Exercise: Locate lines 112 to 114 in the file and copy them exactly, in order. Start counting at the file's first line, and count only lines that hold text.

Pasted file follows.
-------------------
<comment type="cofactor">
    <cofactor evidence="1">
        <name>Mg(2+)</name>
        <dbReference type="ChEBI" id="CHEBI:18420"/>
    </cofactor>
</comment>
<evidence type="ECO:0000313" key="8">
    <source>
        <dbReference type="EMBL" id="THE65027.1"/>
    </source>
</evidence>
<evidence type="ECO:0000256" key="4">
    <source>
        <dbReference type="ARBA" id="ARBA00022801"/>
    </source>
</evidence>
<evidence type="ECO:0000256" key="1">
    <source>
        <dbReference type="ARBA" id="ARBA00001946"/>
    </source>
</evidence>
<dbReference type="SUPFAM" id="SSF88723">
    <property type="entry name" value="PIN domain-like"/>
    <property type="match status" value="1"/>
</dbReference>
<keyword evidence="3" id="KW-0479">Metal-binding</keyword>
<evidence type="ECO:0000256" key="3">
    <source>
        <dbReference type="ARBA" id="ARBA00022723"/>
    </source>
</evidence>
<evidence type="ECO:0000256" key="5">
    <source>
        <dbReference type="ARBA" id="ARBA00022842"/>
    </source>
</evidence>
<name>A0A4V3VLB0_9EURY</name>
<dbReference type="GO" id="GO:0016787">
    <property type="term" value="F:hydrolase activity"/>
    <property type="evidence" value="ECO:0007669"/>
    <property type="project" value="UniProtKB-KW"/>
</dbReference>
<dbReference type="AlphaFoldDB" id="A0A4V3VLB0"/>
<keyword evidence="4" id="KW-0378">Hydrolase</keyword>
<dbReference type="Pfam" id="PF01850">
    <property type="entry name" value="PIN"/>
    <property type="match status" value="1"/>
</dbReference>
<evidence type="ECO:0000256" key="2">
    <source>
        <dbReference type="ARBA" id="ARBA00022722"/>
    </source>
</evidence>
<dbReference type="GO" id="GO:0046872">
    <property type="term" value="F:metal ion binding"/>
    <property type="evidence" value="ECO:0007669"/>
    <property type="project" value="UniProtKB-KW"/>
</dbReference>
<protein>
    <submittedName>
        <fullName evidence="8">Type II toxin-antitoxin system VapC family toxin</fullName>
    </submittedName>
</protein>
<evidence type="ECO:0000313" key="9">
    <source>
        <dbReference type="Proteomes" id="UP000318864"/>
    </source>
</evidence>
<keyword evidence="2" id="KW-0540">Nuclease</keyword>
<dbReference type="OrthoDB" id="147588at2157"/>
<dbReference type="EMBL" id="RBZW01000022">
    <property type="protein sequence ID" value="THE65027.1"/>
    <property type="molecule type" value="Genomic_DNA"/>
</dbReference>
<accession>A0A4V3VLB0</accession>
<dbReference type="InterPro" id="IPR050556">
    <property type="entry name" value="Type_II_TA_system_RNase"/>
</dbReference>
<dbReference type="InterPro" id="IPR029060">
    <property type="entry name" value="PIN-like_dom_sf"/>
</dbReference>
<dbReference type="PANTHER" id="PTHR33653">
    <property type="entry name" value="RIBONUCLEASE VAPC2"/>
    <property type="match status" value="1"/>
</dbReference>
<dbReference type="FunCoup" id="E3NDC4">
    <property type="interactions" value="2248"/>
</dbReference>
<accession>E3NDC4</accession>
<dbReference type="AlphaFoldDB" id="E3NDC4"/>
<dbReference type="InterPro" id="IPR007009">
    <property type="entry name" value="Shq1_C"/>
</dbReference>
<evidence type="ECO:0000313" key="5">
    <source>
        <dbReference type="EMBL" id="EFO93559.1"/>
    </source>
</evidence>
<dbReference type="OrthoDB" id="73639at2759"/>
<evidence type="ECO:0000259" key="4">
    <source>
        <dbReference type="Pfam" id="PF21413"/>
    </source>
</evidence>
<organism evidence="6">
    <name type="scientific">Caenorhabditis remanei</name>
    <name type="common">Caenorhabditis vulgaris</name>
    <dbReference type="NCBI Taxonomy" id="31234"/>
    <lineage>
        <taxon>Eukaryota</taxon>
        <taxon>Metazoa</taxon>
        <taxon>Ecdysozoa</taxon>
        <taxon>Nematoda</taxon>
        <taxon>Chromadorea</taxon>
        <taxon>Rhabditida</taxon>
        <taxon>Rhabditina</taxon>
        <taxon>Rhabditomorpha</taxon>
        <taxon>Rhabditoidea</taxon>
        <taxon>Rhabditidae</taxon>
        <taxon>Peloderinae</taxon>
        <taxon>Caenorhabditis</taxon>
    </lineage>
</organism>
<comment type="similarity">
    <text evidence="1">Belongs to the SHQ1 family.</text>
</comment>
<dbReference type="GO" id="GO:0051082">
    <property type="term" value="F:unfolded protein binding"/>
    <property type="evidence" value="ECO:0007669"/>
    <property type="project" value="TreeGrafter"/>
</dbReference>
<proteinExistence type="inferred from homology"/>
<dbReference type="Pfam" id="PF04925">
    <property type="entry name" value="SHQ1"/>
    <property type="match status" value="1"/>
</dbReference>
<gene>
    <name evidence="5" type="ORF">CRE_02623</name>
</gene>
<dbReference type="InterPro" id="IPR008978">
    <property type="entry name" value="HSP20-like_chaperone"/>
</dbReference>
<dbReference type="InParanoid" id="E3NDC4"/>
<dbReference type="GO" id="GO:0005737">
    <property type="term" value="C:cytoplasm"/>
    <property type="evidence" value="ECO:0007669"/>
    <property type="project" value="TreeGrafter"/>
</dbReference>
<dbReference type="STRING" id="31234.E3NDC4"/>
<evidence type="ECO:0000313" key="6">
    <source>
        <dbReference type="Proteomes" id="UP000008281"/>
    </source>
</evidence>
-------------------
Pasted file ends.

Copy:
        <taxon>Ecdysozoa</taxon>
        <taxon>Nematoda</taxon>
        <taxon>Chromadorea</taxon>